A patch of the sky captured by the Hubble Space Telescope shows thousands of galaxies stretched over billions of light years. Only 10 percent of galaxies are observable with telescopes, according to the Great Observatories Origins Deep Survey (GOODS).

A patch of the sky captured by the Hubble Space Telescope shows thousands of galaxies stretched over billions of light years. Only 10 percent of galaxies are observable with telescopes, according to the Great Observatories Origins Deep Survey (GOODS).

Surveys taken by NASA’s Hubble Space Telescope and other observatories found the universe is a lot more crowded than we previously thought. At least ten times more galaxies were found in our galactic field of vision or nearly two trillion.

More mind-boggling than ever

Christopher Conselice of the University of Nottingham, U.K., led the team of astronomers who made the galactic tally. Most of the new additions were small and faint galaxies, very similar to the satellite galaxies that hover about the Milky Way, our galactic neighborhood. In the course of their evolution, many of these faint galaxies merge to form larger populations, dwindling the densities of galaxies in space. It follows that galaxies aren’t evenly distributed throughout the universe’s history, an important find with many implications in astrophysics.

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“These results are powerful evidence that a significant galaxy evolution has taken place throughout the universe’s history, which dramatically reduced the number of galaxies through mergers between them — thus reducing their total number. This gives us a verification of the so-called top-down formation of structure in the universe,” explained Conselice.

To count the galaxies, Conselice and colleagues used deep-space imaging from Hubble and previously published data from other teams. These images had to be converted into 3-D so they could make accurate measurements of the number of galaxies at the different epoch in the history of the universe. If it took a million years for light emitted from a galaxy to reach us, we can learn what it looked like at that time but we don’t know how it looks like now.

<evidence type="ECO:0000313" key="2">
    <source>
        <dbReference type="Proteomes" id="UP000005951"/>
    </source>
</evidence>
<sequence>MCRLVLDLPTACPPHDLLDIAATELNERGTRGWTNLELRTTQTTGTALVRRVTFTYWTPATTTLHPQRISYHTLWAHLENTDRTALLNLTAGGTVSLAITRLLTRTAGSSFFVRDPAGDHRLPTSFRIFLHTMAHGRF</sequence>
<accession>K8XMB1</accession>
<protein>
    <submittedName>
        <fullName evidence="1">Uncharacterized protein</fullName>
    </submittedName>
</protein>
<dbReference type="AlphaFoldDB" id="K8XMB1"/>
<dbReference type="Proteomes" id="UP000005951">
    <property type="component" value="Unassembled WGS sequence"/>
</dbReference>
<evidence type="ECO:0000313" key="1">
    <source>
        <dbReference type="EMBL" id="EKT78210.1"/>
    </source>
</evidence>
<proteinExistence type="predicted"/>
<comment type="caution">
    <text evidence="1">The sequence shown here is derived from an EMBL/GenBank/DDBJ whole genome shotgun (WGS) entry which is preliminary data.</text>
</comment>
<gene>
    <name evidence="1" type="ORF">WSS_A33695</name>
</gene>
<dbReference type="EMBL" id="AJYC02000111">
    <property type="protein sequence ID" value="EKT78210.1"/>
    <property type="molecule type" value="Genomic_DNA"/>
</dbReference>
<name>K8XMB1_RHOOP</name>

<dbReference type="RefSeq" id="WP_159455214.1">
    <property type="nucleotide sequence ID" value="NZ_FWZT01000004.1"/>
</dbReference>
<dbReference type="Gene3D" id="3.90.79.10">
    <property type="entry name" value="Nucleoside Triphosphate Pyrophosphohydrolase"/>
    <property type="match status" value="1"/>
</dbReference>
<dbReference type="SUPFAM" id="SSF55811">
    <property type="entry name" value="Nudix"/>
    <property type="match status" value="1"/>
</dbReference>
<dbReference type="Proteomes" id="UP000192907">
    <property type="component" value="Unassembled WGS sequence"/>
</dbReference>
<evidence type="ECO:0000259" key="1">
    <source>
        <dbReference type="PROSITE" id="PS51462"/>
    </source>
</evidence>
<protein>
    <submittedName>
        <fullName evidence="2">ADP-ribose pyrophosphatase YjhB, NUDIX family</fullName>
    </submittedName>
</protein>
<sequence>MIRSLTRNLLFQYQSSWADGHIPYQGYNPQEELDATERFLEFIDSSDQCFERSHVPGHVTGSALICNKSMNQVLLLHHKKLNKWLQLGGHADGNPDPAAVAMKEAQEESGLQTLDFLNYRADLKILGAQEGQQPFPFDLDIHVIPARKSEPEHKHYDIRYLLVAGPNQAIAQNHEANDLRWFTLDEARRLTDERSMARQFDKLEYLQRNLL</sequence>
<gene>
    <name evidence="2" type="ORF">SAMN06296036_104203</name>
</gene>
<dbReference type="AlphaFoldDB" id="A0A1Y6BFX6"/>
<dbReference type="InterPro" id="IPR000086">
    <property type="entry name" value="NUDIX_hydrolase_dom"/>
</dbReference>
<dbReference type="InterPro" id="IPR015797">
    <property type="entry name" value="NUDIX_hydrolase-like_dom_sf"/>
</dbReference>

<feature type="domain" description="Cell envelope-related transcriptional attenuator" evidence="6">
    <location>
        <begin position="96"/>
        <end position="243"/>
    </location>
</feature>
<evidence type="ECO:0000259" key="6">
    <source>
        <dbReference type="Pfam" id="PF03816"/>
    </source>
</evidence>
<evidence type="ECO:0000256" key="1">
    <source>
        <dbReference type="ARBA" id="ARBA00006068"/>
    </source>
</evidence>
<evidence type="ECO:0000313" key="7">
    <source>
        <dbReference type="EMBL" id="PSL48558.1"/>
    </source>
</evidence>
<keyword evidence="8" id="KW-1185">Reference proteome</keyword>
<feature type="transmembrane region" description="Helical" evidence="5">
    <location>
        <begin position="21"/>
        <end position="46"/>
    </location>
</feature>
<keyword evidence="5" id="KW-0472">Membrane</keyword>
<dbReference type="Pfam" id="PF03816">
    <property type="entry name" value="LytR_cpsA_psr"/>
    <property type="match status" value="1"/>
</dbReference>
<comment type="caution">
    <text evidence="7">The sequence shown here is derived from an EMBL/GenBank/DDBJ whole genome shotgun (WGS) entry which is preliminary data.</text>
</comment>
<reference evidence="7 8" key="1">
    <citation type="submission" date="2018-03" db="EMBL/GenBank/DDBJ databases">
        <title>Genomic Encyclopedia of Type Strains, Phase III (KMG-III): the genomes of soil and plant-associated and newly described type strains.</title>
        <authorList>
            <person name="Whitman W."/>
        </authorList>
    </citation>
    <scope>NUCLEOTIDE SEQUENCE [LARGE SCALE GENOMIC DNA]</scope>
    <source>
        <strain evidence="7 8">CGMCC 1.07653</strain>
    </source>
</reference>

Mathematical models then crunched through the number to infer the existence of galaxies otherwise unobservable through direct means. Ultimately, for the number of galaxies and their masses to add up, there have to be a lot more faint and distant galaxies that can’t be imaged with present-day telescopes. This myriad of dwarf galaxies merged over time into the behemoths we can see today, the team reported in the Astrophysical Journal.

“It boggles the mind that over 90 percent of the galaxies in the universe have yet to be studied. Who knows what interesting properties we will find when we discover these galaxies with future generations of telescopes? In the near future, the James Webb Space Telescope will be able to study these ultra-faint galaxies,” said Conselice.

This latest survey also helps explain an age-old conundrum, Olbers’ paradox. In the 1800s, German astronomer Heinrich Wilhelm Olbers wondered why the sky was so dark at night if the universe holds a virtually infinite number of stars. Conselice explains that there is indeed such an immense bounty of galaxies that every patch in the sky contains at least one galaxy. However, the light is so faint that the galaxies are invisible not only to the naked eye but high-end telescopes as well. Then, there’s the issue of the reddening of light, known as red-shift, due to the universe’s expansion. Interstellar dust and gas also absorb much of this distant light, explaining why the night’s sky stays so dark.